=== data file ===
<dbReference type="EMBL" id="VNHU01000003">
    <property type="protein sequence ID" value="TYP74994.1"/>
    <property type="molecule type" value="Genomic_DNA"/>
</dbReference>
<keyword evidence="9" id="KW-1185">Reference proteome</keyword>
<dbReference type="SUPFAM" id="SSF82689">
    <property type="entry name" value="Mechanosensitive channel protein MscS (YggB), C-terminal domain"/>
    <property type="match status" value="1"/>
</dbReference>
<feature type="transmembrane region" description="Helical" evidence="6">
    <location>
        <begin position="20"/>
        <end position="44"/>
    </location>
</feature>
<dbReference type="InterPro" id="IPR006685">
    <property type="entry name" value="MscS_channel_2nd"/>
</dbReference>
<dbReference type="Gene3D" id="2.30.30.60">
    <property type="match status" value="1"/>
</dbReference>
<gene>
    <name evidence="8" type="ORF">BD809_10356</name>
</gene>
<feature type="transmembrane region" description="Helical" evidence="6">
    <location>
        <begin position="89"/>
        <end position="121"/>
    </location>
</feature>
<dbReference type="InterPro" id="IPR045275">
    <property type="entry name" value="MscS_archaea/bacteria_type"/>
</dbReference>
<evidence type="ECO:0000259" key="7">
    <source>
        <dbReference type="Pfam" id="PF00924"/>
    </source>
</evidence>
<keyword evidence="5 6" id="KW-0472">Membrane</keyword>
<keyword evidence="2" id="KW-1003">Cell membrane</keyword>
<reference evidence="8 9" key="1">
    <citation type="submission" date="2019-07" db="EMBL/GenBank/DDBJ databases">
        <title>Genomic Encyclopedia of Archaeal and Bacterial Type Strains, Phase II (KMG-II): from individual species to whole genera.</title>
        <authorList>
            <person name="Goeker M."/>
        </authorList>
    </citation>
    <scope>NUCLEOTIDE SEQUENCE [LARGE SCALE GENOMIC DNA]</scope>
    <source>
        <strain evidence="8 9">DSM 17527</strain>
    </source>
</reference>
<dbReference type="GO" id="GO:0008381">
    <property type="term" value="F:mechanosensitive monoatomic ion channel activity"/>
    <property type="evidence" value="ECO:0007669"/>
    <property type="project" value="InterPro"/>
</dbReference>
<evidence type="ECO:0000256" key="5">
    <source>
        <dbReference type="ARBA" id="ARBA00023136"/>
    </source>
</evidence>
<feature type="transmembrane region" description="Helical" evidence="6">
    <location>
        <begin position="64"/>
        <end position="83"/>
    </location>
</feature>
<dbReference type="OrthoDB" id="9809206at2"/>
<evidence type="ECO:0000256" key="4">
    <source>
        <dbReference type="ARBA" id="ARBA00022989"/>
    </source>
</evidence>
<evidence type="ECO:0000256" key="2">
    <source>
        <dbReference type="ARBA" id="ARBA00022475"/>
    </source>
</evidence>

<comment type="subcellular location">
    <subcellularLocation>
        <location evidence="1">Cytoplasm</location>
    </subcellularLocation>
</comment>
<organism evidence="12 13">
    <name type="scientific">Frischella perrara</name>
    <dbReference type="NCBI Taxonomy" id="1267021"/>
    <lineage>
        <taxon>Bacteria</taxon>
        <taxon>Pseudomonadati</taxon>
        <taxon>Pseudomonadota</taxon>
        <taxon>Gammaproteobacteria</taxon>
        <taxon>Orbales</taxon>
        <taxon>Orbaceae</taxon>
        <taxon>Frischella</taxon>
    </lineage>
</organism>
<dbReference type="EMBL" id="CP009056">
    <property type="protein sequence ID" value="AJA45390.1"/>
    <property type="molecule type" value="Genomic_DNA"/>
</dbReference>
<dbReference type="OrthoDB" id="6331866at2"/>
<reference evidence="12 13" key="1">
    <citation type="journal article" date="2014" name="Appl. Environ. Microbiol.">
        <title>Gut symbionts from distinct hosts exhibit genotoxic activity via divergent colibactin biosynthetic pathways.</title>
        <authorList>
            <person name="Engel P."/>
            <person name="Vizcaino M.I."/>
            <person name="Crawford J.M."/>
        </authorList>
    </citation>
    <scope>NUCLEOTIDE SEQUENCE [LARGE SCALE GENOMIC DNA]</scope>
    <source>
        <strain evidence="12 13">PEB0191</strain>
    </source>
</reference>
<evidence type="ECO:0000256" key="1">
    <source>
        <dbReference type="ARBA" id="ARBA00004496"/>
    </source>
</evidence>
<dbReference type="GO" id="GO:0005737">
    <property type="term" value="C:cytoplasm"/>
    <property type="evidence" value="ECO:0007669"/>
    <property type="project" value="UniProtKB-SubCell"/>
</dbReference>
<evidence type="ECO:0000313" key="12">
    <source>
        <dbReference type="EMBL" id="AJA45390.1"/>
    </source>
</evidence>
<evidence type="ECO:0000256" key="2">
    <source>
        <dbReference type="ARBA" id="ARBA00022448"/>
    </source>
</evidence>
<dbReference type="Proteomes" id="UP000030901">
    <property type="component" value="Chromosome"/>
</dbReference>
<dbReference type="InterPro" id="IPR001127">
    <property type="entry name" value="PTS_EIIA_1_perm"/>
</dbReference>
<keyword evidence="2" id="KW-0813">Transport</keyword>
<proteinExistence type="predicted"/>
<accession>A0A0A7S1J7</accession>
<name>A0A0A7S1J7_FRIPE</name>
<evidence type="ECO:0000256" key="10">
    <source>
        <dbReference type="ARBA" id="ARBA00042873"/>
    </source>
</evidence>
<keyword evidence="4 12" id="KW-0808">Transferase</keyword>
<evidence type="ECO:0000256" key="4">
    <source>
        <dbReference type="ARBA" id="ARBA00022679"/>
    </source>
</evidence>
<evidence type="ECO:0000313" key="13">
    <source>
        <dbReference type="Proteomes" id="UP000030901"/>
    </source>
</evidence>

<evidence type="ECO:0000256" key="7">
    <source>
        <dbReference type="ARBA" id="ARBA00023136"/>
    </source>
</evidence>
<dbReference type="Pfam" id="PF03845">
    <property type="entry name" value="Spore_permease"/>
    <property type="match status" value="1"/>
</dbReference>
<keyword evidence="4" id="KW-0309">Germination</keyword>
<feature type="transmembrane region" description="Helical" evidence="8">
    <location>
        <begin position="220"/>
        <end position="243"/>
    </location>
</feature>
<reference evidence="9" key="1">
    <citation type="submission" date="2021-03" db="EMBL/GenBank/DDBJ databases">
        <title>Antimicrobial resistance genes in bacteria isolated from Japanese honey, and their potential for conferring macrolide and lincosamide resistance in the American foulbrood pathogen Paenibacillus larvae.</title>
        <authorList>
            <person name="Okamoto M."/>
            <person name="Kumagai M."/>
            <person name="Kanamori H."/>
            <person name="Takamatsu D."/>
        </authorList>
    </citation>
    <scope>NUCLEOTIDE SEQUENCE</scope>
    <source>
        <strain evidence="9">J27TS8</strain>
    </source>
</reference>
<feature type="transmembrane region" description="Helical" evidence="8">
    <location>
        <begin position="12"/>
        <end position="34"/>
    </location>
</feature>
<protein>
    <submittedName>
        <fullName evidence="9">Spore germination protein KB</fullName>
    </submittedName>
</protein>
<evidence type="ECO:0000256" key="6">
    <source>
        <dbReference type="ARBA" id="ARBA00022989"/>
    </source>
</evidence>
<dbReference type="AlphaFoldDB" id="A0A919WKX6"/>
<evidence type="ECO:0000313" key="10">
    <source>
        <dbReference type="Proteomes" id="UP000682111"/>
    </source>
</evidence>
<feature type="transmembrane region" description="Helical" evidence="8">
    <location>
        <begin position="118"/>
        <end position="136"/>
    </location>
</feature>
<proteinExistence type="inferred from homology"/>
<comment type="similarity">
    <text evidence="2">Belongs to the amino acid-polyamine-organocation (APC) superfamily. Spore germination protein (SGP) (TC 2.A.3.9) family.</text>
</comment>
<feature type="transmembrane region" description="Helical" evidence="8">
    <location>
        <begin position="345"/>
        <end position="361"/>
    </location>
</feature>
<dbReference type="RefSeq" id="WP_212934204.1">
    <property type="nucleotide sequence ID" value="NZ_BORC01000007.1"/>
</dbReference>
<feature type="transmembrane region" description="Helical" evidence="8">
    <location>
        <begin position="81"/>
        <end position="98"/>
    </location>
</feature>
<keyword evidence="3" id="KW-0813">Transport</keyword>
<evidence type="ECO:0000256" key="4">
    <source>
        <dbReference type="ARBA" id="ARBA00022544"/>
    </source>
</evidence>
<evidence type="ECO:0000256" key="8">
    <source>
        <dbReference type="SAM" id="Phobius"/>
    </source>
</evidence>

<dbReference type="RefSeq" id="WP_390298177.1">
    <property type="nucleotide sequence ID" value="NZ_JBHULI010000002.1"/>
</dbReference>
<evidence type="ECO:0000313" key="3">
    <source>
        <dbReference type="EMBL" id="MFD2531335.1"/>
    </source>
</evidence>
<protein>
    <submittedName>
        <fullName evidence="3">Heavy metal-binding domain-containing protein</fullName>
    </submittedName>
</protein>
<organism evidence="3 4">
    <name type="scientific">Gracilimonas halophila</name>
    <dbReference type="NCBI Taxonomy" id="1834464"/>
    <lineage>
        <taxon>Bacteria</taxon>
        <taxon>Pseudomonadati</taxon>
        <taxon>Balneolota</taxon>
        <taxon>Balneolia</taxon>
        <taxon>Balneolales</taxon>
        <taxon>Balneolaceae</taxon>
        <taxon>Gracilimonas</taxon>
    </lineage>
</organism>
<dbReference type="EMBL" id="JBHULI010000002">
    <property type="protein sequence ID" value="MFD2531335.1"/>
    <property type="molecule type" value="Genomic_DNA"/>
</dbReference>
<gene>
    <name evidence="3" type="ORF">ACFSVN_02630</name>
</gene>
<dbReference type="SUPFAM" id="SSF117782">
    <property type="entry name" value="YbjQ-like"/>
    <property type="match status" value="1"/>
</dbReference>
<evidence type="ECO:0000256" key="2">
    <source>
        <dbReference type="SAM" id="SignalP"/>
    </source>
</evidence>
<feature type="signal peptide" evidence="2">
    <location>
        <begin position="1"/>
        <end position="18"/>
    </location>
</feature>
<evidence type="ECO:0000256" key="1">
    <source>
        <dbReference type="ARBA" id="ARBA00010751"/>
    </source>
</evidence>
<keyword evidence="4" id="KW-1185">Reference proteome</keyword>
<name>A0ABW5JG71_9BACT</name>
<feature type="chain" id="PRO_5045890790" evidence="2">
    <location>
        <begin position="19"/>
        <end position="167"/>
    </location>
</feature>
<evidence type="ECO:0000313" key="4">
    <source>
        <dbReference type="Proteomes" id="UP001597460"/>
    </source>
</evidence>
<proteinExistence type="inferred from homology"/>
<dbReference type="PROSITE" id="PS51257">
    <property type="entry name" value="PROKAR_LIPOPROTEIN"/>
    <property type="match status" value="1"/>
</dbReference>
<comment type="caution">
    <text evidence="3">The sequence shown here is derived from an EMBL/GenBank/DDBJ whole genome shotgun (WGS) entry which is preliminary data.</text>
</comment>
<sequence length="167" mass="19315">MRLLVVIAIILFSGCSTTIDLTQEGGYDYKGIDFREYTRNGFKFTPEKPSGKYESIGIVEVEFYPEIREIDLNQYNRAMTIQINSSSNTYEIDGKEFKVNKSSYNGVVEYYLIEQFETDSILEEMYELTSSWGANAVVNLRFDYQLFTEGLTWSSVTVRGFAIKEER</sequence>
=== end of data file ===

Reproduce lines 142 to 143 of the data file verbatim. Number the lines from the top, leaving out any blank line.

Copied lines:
</dbReference>
<keyword evidence="2" id="KW-0813">Transport</keyword>